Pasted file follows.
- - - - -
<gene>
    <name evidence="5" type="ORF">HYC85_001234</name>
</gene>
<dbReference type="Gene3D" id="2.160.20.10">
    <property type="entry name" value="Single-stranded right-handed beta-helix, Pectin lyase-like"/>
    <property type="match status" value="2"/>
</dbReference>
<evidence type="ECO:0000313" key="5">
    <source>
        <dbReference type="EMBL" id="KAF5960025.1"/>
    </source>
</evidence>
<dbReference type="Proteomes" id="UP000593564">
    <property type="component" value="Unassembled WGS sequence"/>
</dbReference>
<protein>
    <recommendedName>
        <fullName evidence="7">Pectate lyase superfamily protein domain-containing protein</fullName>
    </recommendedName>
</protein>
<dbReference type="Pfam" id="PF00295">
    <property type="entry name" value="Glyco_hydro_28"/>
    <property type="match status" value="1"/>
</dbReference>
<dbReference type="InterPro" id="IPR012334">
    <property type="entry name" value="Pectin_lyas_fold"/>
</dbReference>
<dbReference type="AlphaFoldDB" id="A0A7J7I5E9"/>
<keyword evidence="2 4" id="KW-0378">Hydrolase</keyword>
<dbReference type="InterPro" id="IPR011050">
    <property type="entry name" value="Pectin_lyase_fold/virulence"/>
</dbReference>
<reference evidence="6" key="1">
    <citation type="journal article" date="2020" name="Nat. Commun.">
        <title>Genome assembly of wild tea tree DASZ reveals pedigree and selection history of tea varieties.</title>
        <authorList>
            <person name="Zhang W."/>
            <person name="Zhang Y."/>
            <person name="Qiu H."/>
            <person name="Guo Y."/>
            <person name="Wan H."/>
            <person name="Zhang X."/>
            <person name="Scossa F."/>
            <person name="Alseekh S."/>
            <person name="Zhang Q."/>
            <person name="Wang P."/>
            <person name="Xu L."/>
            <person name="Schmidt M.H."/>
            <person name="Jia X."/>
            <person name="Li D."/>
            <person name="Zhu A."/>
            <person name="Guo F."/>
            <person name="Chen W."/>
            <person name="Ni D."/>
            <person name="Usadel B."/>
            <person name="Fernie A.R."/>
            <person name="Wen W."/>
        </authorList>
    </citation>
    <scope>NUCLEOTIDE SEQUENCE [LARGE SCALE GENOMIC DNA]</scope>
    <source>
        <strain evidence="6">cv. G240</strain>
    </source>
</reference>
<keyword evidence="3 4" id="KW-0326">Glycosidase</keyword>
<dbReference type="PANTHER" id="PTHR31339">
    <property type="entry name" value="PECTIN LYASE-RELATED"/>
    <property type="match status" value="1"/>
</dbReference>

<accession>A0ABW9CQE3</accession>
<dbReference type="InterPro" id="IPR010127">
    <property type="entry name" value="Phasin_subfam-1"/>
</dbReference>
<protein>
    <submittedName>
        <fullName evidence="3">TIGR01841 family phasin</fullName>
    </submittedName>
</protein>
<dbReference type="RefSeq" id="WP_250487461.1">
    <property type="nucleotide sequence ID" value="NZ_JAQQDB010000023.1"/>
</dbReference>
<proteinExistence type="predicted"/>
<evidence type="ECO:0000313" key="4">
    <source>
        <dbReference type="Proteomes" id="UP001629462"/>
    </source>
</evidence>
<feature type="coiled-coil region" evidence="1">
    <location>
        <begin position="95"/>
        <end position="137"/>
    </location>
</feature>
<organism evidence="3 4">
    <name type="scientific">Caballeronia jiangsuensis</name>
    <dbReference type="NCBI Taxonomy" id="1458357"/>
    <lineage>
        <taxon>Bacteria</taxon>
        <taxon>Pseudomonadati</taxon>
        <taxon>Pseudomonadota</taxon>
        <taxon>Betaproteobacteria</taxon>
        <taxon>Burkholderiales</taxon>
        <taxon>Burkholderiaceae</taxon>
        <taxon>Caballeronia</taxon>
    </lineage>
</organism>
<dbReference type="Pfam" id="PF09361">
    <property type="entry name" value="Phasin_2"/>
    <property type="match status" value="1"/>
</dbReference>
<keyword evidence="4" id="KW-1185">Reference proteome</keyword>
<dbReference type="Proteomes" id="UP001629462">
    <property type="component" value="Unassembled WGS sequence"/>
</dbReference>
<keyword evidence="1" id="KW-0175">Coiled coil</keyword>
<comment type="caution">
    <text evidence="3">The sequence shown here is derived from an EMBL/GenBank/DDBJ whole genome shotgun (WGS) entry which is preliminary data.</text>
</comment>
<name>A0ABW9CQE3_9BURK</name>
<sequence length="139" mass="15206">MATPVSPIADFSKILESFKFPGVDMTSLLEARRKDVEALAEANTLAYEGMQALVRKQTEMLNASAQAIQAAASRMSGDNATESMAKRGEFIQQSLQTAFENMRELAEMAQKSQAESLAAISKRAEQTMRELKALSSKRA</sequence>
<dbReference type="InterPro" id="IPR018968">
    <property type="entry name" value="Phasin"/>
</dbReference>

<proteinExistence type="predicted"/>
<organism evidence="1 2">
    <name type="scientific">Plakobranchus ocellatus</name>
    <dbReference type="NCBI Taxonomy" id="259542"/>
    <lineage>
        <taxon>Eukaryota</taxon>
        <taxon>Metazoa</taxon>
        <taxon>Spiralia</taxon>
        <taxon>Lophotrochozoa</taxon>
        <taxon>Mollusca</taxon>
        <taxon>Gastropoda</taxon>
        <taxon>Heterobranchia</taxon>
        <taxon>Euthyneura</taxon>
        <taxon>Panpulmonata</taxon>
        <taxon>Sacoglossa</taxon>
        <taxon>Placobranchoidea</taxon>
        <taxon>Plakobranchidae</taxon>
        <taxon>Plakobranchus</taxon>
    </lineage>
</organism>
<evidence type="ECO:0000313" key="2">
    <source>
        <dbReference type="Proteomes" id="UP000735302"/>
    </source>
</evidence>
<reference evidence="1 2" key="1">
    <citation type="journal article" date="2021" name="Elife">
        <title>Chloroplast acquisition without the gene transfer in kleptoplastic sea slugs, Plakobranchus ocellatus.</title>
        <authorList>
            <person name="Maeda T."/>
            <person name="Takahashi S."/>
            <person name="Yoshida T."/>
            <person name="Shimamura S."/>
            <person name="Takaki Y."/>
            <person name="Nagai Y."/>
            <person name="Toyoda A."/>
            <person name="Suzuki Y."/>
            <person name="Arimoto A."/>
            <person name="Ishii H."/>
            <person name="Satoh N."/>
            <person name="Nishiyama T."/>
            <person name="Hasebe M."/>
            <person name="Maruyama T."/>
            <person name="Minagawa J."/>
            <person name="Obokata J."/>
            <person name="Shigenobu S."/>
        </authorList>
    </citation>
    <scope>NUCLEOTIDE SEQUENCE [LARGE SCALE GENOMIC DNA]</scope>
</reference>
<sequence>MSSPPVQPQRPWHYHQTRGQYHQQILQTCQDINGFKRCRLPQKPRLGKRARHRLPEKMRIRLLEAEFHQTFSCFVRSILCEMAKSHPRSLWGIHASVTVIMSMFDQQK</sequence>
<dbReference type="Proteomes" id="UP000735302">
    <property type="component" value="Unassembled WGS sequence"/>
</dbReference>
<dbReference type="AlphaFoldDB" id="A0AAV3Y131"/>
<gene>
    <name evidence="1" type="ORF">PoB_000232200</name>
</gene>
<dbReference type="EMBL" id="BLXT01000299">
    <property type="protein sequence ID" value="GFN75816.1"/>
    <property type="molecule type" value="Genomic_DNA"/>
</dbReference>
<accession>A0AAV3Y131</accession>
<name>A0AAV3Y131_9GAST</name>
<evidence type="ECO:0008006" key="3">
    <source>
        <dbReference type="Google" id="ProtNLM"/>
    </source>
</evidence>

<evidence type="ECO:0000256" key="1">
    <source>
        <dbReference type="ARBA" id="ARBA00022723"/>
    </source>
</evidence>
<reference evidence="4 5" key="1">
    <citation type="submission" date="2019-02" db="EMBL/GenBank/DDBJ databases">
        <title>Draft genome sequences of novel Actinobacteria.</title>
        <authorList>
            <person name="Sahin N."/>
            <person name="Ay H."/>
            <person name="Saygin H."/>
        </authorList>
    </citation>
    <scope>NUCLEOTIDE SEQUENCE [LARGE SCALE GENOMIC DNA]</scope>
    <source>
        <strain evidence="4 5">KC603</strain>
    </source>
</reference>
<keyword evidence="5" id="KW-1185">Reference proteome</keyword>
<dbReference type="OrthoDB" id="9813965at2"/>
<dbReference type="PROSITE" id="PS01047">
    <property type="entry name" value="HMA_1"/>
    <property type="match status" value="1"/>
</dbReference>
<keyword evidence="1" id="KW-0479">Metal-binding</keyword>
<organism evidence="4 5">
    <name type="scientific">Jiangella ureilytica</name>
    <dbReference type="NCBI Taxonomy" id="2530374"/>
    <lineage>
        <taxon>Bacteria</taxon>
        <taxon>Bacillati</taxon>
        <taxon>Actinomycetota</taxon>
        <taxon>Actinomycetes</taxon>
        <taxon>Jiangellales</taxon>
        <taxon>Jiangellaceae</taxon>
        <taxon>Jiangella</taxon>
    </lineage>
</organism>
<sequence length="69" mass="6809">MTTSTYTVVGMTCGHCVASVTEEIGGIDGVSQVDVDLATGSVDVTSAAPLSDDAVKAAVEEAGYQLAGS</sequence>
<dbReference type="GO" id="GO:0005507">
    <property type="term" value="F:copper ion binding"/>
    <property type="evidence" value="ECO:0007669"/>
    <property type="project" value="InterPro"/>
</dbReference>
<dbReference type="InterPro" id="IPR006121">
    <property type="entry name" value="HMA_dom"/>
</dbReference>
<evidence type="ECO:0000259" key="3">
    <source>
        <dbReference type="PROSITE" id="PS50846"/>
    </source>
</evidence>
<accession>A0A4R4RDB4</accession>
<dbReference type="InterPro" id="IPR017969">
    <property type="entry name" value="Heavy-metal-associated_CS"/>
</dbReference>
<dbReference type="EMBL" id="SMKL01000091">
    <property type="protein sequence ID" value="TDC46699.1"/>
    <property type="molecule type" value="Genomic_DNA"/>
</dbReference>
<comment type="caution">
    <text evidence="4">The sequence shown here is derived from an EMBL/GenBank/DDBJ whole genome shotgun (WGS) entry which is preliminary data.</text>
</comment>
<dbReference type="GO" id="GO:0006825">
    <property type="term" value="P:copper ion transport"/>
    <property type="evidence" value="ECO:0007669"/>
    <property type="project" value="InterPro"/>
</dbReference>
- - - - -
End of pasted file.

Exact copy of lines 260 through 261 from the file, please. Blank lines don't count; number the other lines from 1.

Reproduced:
    <property type="project" value="InterPro"/>
</dbReference>